Things that make researchers smile …
Researchers at the MRC Epidemiology Unit often ask people to wear devices that allow them to measure their physical activity. Sometimes they get unexpected results, as Physical Activity Specialist Kate Westgate and Communications Manager Charlotte Ridgway recall in this story of festive frenzy.
Here at the MRC Epidemiology Unit, we frequently ask volunteers to wear a movement or heart rate monitor for up to a week so that we can measure their levels of physical activity during their everyday life. But taking these measurements out of the controlled environment of the clinic can lead to unexpected results.
Sometimes when reviewing the data we get back from the monitors, we become perplexed by patterns that don’t look biologically plausible. For example, leaving a movement monitor called an accelerometer in a pocket and putting it through a washing machine cycle can lead to some pretty crazy “non-physiological” read-outs, as did a child attaching their monitor to their pet dog as an ‘experiment’.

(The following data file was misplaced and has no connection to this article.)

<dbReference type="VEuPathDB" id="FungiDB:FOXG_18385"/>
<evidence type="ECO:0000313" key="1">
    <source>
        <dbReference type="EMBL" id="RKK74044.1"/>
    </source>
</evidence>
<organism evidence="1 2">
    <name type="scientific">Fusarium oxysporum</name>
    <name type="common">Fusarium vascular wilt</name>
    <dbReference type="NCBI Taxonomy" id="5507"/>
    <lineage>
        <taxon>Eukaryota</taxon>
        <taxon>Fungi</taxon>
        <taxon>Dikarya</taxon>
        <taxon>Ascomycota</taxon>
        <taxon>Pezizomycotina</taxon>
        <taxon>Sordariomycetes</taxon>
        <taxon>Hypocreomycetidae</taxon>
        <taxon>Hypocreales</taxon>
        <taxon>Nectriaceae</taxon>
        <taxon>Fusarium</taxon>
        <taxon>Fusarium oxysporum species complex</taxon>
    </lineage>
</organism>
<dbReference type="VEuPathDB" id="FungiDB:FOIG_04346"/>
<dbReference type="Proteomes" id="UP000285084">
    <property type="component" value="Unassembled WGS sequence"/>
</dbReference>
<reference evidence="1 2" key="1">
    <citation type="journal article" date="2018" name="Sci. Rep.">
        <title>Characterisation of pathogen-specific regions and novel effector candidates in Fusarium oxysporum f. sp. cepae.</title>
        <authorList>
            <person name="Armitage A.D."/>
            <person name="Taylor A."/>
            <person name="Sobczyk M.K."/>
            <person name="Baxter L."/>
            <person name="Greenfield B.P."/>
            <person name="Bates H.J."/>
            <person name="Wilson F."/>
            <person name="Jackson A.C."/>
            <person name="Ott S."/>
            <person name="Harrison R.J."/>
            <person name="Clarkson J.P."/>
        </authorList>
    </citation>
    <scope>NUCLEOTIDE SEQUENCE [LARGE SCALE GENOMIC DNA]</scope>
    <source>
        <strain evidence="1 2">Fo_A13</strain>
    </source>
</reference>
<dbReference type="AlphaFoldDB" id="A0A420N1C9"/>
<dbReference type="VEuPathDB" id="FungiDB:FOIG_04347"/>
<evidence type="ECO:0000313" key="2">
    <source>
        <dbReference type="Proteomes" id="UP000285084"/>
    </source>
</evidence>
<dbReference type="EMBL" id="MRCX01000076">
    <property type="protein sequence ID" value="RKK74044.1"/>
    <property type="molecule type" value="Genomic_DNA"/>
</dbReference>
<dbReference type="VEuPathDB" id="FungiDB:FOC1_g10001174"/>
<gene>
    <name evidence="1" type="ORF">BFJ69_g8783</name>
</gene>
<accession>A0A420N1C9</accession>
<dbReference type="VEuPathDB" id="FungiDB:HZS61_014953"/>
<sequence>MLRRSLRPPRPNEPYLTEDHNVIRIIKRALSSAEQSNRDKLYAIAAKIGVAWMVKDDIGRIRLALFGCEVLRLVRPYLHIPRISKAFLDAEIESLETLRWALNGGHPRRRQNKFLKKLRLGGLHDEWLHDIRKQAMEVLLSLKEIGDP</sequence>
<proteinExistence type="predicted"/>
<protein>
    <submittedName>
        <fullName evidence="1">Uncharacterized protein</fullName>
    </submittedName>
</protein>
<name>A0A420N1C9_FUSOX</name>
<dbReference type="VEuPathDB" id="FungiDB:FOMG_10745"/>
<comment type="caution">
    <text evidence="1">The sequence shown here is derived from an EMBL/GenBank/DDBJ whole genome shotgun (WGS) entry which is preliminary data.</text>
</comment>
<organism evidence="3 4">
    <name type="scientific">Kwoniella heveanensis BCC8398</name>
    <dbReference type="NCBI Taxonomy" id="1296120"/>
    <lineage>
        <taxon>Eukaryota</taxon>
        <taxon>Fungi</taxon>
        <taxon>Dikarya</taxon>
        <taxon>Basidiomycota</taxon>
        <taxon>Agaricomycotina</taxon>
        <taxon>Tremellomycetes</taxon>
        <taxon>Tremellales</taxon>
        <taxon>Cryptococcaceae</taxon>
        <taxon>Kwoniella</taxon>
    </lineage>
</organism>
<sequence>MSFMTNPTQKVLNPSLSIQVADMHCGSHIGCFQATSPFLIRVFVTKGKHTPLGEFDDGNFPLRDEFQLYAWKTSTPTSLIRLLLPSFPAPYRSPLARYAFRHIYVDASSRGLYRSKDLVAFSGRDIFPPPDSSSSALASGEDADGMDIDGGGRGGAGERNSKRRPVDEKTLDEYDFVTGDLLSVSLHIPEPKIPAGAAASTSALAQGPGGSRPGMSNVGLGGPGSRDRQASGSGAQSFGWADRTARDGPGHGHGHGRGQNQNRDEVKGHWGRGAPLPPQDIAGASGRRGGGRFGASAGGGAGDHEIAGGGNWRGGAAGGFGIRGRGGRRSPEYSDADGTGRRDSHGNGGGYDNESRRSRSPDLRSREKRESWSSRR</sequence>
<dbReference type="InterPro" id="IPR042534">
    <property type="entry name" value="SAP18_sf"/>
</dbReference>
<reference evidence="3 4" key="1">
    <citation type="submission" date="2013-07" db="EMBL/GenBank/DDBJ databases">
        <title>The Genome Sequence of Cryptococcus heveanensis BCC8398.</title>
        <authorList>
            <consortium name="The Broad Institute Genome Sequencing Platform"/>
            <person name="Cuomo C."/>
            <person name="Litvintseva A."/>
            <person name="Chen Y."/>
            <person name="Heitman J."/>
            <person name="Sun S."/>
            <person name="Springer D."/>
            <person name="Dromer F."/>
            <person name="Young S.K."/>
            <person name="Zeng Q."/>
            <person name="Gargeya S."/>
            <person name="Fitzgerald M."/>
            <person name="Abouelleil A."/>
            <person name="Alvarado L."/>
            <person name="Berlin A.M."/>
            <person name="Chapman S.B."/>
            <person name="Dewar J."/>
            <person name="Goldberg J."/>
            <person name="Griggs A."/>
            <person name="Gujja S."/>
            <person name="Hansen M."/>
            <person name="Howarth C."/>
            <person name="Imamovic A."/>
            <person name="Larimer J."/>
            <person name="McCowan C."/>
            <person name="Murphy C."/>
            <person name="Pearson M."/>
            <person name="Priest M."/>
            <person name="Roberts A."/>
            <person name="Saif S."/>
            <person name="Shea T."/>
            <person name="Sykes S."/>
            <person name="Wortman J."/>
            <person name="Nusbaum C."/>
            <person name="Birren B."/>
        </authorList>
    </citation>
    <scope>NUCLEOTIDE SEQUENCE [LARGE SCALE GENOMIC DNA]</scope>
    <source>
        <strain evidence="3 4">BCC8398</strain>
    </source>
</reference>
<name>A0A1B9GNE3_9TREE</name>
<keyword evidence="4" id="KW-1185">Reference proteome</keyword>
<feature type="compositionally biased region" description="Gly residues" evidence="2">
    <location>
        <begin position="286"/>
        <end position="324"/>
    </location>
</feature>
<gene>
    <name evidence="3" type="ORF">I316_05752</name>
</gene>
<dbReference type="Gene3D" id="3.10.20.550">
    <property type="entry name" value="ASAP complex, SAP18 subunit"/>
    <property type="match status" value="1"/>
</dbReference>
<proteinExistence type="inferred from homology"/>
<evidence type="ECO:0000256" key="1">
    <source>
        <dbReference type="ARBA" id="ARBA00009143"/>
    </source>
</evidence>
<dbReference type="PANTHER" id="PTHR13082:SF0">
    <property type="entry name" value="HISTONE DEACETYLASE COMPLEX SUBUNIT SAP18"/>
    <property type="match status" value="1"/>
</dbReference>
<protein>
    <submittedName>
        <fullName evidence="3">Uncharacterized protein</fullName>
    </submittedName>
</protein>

One that really baffled the team was a heart rate trace of a four-year old child, seen in the picture above. We couldn’t understand why on two nights the sleeping heart rate was noticeably higher than the other nights — unusual given that sleeping heart rate is fairly stable from night to night.
In most cases this is explained by parents saying that the child had a fever, but this child was fine. After much puzzling, we finally noticed the dates… the 24 and 25 December! It seems that Santa’s imminent arrival was causing so much excitement that the child’s heart rate was high even when asleep.
It looks like the excitement of Christmas could be a whole new area of study…
Kate Westgate and Charlotte Ridgway